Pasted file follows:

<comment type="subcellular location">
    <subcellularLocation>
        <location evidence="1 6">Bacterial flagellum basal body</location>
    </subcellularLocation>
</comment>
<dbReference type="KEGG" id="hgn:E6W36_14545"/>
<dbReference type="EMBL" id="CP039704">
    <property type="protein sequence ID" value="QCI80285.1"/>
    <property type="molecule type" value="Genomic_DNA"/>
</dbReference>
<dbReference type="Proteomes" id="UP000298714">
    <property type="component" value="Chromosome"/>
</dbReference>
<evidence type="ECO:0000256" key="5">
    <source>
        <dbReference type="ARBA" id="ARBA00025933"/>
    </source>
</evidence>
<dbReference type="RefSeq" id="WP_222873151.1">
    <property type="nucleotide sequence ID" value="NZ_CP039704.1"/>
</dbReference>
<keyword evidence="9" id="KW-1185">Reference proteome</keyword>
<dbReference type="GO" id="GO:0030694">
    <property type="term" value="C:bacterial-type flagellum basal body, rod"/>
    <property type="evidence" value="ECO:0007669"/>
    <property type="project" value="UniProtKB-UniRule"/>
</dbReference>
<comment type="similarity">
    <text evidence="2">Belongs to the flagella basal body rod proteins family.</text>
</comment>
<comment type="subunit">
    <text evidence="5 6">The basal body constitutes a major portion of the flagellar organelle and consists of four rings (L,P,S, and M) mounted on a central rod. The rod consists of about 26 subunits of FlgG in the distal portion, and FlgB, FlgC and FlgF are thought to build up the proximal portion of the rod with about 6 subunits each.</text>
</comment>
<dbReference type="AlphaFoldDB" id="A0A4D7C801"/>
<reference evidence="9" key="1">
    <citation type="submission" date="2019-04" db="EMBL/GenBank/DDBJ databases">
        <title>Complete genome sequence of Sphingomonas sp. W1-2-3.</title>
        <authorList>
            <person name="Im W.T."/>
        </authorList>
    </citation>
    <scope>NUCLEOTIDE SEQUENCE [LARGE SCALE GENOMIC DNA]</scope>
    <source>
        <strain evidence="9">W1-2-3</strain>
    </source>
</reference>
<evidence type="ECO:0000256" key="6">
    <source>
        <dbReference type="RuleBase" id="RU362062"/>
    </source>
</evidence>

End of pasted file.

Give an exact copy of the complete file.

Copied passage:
<comment type="subcellular location">
    <subcellularLocation>
        <location evidence="1 6">Bacterial flagellum basal body</location>
    </subcellularLocation>
</comment>
<dbReference type="KEGG" id="hgn:E6W36_14545"/>
<dbReference type="EMBL" id="CP039704">
    <property type="protein sequence ID" value="QCI80285.1"/>
    <property type="molecule type" value="Genomic_DNA"/>
</dbReference>
<dbReference type="Proteomes" id="UP000298714">
    <property type="component" value="Chromosome"/>
</dbReference>
<evidence type="ECO:0000256" key="5">
    <source>
        <dbReference type="ARBA" id="ARBA00025933"/>
    </source>
</evidence>
<dbReference type="RefSeq" id="WP_222873151.1">
    <property type="nucleotide sequence ID" value="NZ_CP039704.1"/>
</dbReference>
<keyword evidence="9" id="KW-1185">Reference proteome</keyword>
<dbReference type="GO" id="GO:0030694">
    <property type="term" value="C:bacterial-type flagellum basal body, rod"/>
    <property type="evidence" value="ECO:0007669"/>
    <property type="project" value="UniProtKB-UniRule"/>
</dbReference>
<comment type="similarity">
    <text evidence="2">Belongs to the flagella basal body rod proteins family.</text>
</comment>
<comment type="subunit">
    <text evidence="5 6">The basal body constitutes a major portion of the flagellar organelle and consists of four rings (L,P,S, and M) mounted on a central rod. The rod consists of about 26 subunits of FlgG in the distal portion, and FlgB, FlgC and FlgF are thought to build up the proximal portion of the rod with about 6 subunits each.</text>
</comment>
<dbReference type="AlphaFoldDB" id="A0A4D7C801"/>
<reference evidence="9" key="1">
    <citation type="submission" date="2019-04" db="EMBL/GenBank/DDBJ databases">
        <title>Complete genome sequence of Sphingomonas sp. W1-2-3.</title>
        <authorList>
            <person name="Im W.T."/>
        </authorList>
    </citation>
    <scope>NUCLEOTIDE SEQUENCE [LARGE SCALE GENOMIC DNA]</scope>
    <source>
        <strain evidence="9">W1-2-3</strain>
    </source>
</reference>
<evidence type="ECO:0000256" key="6">
    <source>
        <dbReference type="RuleBase" id="RU362062"/>
    </source>
</evidence>